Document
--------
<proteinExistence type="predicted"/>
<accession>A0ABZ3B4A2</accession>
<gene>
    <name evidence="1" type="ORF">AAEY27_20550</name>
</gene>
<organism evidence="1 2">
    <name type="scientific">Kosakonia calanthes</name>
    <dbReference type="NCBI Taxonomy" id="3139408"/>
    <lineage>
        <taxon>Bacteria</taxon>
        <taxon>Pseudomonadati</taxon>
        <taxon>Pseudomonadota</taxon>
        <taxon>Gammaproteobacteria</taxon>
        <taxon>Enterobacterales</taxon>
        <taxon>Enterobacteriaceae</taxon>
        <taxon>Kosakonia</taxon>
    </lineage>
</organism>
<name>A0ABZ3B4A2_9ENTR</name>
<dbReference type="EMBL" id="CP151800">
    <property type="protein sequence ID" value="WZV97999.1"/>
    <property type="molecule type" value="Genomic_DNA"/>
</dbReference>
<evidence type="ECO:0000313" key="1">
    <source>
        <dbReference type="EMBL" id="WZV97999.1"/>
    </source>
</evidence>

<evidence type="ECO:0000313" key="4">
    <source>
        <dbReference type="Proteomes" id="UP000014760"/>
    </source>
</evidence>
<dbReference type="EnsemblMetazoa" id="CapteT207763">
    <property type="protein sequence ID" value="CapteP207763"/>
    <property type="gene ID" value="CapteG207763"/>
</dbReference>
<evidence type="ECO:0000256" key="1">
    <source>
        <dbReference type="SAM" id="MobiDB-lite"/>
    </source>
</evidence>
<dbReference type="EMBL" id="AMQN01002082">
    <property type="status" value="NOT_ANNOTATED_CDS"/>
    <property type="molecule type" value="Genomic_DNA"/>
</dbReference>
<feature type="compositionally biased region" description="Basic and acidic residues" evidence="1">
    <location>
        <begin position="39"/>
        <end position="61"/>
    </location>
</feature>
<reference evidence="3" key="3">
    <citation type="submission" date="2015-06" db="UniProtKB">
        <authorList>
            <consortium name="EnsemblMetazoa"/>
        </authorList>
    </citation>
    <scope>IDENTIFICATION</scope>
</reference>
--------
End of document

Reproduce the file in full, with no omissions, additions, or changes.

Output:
<proteinExistence type="predicted"/>
<accession>A0ABZ3B4A2</accession>
<gene>
    <name evidence="1" type="ORF">AAEY27_20550</name>
</gene>
<organism evidence="1 2">
    <name type="scientific">Kosakonia calanthes</name>
    <dbReference type="NCBI Taxonomy" id="3139408"/>
    <lineage>
        <taxon>Bacteria</taxon>
        <taxon>Pseudomonadati</taxon>
        <taxon>Pseudomonadota</taxon>
        <taxon>Gammaproteobacteria</taxon>
        <taxon>Enterobacterales</taxon>
        <taxon>Enterobacteriaceae</taxon>
        <taxon>Kosakonia</taxon>
    </lineage>
</organism>
<name>A0ABZ3B4A2_9ENTR</name>
<dbReference type="EMBL" id="CP151800">
    <property type="protein sequence ID" value="WZV97999.1"/>
    <property type="molecule type" value="Genomic_DNA"/>
</dbReference>
<evidence type="ECO:0000313" key="1">
    <source>
        <dbReference type="EMBL" id="WZV97999.1"/>
    </source>
</evidence>

<evidence type="ECO:0000313" key="4">
    <source>
        <dbReference type="Proteomes" id="UP000014760"/>
    </source>
</evidence>
<dbReference type="EnsemblMetazoa" id="CapteT207763">
    <property type="protein sequence ID" value="CapteP207763"/>
    <property type="gene ID" value="CapteG207763"/>
</dbReference>
<evidence type="ECO:0000256" key="1">
    <source>
        <dbReference type="SAM" id="MobiDB-lite"/>
    </source>
</evidence>
<dbReference type="EMBL" id="AMQN01002082">
    <property type="status" value="NOT_ANNOTATED_CDS"/>
    <property type="molecule type" value="Genomic_DNA"/>
</dbReference>
<feature type="compositionally biased region" description="Basic and acidic residues" evidence="1">
    <location>
        <begin position="39"/>
        <end position="61"/>
    </location>
</feature>
<reference evidence="3" key="3">
    <citation type="submission" date="2015-06" db="UniProtKB">
        <authorList>
            <consortium name="EnsemblMetazoa"/>
        </authorList>
    </citation>
    <scope>IDENTIFICATION</scope>
</reference>